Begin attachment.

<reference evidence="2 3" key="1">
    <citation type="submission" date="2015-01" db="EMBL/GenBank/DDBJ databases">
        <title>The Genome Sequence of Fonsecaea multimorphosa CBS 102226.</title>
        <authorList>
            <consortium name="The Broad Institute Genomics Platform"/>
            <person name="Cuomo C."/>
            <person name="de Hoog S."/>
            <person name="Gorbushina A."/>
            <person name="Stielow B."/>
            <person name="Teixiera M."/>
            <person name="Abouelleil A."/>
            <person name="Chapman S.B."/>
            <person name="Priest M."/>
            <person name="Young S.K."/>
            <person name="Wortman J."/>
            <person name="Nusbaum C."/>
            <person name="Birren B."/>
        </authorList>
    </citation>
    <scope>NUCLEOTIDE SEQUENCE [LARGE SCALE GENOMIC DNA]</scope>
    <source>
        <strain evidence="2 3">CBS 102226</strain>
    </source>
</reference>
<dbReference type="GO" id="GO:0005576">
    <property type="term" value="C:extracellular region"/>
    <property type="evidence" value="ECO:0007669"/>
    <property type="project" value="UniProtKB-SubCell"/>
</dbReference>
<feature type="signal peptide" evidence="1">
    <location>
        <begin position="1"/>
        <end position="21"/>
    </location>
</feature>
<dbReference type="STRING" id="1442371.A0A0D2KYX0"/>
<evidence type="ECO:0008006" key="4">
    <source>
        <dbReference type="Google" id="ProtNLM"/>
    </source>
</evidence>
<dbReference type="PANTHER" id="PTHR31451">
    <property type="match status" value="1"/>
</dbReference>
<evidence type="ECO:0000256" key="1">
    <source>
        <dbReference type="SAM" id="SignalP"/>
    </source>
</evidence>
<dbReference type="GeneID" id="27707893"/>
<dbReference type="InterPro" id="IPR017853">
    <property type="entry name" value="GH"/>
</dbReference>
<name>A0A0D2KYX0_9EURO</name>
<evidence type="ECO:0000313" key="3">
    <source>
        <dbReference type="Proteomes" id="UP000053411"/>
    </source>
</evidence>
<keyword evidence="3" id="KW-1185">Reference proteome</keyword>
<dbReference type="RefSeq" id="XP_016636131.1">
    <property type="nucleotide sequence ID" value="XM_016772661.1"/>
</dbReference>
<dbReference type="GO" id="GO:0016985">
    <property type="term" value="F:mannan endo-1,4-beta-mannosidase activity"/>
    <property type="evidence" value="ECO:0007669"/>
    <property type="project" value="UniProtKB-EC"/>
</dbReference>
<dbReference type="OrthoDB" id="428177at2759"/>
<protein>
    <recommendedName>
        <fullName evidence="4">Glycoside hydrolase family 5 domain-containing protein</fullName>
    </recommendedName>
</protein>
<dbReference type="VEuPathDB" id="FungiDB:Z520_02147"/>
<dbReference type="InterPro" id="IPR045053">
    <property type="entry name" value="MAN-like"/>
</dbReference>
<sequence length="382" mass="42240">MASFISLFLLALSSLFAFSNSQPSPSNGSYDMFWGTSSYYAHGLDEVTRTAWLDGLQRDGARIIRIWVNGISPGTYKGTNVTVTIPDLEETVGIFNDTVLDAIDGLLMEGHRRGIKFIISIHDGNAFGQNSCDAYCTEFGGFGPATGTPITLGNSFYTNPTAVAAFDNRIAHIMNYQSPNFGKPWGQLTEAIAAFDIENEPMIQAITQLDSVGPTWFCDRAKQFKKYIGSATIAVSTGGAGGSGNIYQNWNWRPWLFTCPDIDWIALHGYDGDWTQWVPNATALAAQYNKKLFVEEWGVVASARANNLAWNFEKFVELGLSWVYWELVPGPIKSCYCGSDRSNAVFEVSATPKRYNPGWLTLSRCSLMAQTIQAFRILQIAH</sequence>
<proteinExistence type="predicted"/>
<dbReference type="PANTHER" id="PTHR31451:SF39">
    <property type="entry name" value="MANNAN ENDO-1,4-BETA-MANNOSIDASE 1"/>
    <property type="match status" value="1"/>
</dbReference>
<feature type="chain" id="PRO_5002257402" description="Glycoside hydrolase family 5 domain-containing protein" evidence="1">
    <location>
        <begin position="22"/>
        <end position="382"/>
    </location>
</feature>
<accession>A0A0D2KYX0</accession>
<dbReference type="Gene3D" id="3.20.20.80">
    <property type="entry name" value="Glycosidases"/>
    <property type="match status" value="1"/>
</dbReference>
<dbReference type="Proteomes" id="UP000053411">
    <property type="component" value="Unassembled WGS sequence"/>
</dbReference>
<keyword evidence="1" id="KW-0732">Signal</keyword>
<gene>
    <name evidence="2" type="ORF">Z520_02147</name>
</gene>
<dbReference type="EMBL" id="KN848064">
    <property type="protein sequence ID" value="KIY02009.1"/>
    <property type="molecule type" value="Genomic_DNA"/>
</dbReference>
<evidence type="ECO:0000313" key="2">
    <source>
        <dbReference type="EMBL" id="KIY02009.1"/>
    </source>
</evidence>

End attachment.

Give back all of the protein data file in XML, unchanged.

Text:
<reference evidence="2 3" key="1">
    <citation type="submission" date="2015-01" db="EMBL/GenBank/DDBJ databases">
        <title>The Genome Sequence of Fonsecaea multimorphosa CBS 102226.</title>
        <authorList>
            <consortium name="The Broad Institute Genomics Platform"/>
            <person name="Cuomo C."/>
            <person name="de Hoog S."/>
            <person name="Gorbushina A."/>
            <person name="Stielow B."/>
            <person name="Teixiera M."/>
            <person name="Abouelleil A."/>
            <person name="Chapman S.B."/>
            <person name="Priest M."/>
            <person name="Young S.K."/>
            <person name="Wortman J."/>
            <person name="Nusbaum C."/>
            <person name="Birren B."/>
        </authorList>
    </citation>
    <scope>NUCLEOTIDE SEQUENCE [LARGE SCALE GENOMIC DNA]</scope>
    <source>
        <strain evidence="2 3">CBS 102226</strain>
    </source>
</reference>
<dbReference type="GO" id="GO:0005576">
    <property type="term" value="C:extracellular region"/>
    <property type="evidence" value="ECO:0007669"/>
    <property type="project" value="UniProtKB-SubCell"/>
</dbReference>
<feature type="signal peptide" evidence="1">
    <location>
        <begin position="1"/>
        <end position="21"/>
    </location>
</feature>
<dbReference type="STRING" id="1442371.A0A0D2KYX0"/>
<evidence type="ECO:0008006" key="4">
    <source>
        <dbReference type="Google" id="ProtNLM"/>
    </source>
</evidence>
<dbReference type="PANTHER" id="PTHR31451">
    <property type="match status" value="1"/>
</dbReference>
<evidence type="ECO:0000256" key="1">
    <source>
        <dbReference type="SAM" id="SignalP"/>
    </source>
</evidence>
<dbReference type="GeneID" id="27707893"/>
<dbReference type="InterPro" id="IPR017853">
    <property type="entry name" value="GH"/>
</dbReference>
<name>A0A0D2KYX0_9EURO</name>
<evidence type="ECO:0000313" key="3">
    <source>
        <dbReference type="Proteomes" id="UP000053411"/>
    </source>
</evidence>
<keyword evidence="3" id="KW-1185">Reference proteome</keyword>
<dbReference type="RefSeq" id="XP_016636131.1">
    <property type="nucleotide sequence ID" value="XM_016772661.1"/>
</dbReference>
<dbReference type="GO" id="GO:0016985">
    <property type="term" value="F:mannan endo-1,4-beta-mannosidase activity"/>
    <property type="evidence" value="ECO:0007669"/>
    <property type="project" value="UniProtKB-EC"/>
</dbReference>
<dbReference type="OrthoDB" id="428177at2759"/>
<protein>
    <recommendedName>
        <fullName evidence="4">Glycoside hydrolase family 5 domain-containing protein</fullName>
    </recommendedName>
</protein>
<dbReference type="VEuPathDB" id="FungiDB:Z520_02147"/>
<dbReference type="InterPro" id="IPR045053">
    <property type="entry name" value="MAN-like"/>
</dbReference>
<sequence length="382" mass="42240">MASFISLFLLALSSLFAFSNSQPSPSNGSYDMFWGTSSYYAHGLDEVTRTAWLDGLQRDGARIIRIWVNGISPGTYKGTNVTVTIPDLEETVGIFNDTVLDAIDGLLMEGHRRGIKFIISIHDGNAFGQNSCDAYCTEFGGFGPATGTPITLGNSFYTNPTAVAAFDNRIAHIMNYQSPNFGKPWGQLTEAIAAFDIENEPMIQAITQLDSVGPTWFCDRAKQFKKYIGSATIAVSTGGAGGSGNIYQNWNWRPWLFTCPDIDWIALHGYDGDWTQWVPNATALAAQYNKKLFVEEWGVVASARANNLAWNFEKFVELGLSWVYWELVPGPIKSCYCGSDRSNAVFEVSATPKRYNPGWLTLSRCSLMAQTIQAFRILQIAH</sequence>
<proteinExistence type="predicted"/>
<dbReference type="PANTHER" id="PTHR31451:SF39">
    <property type="entry name" value="MANNAN ENDO-1,4-BETA-MANNOSIDASE 1"/>
    <property type="match status" value="1"/>
</dbReference>
<feature type="chain" id="PRO_5002257402" description="Glycoside hydrolase family 5 domain-containing protein" evidence="1">
    <location>
        <begin position="22"/>
        <end position="382"/>
    </location>
</feature>
<accession>A0A0D2KYX0</accession>
<dbReference type="Gene3D" id="3.20.20.80">
    <property type="entry name" value="Glycosidases"/>
    <property type="match status" value="1"/>
</dbReference>
<dbReference type="Proteomes" id="UP000053411">
    <property type="component" value="Unassembled WGS sequence"/>
</dbReference>
<keyword evidence="1" id="KW-0732">Signal</keyword>
<gene>
    <name evidence="2" type="ORF">Z520_02147</name>
</gene>
<dbReference type="EMBL" id="KN848064">
    <property type="protein sequence ID" value="KIY02009.1"/>
    <property type="molecule type" value="Genomic_DNA"/>
</dbReference>
<evidence type="ECO:0000313" key="2">
    <source>
        <dbReference type="EMBL" id="KIY02009.1"/>
    </source>
</evidence>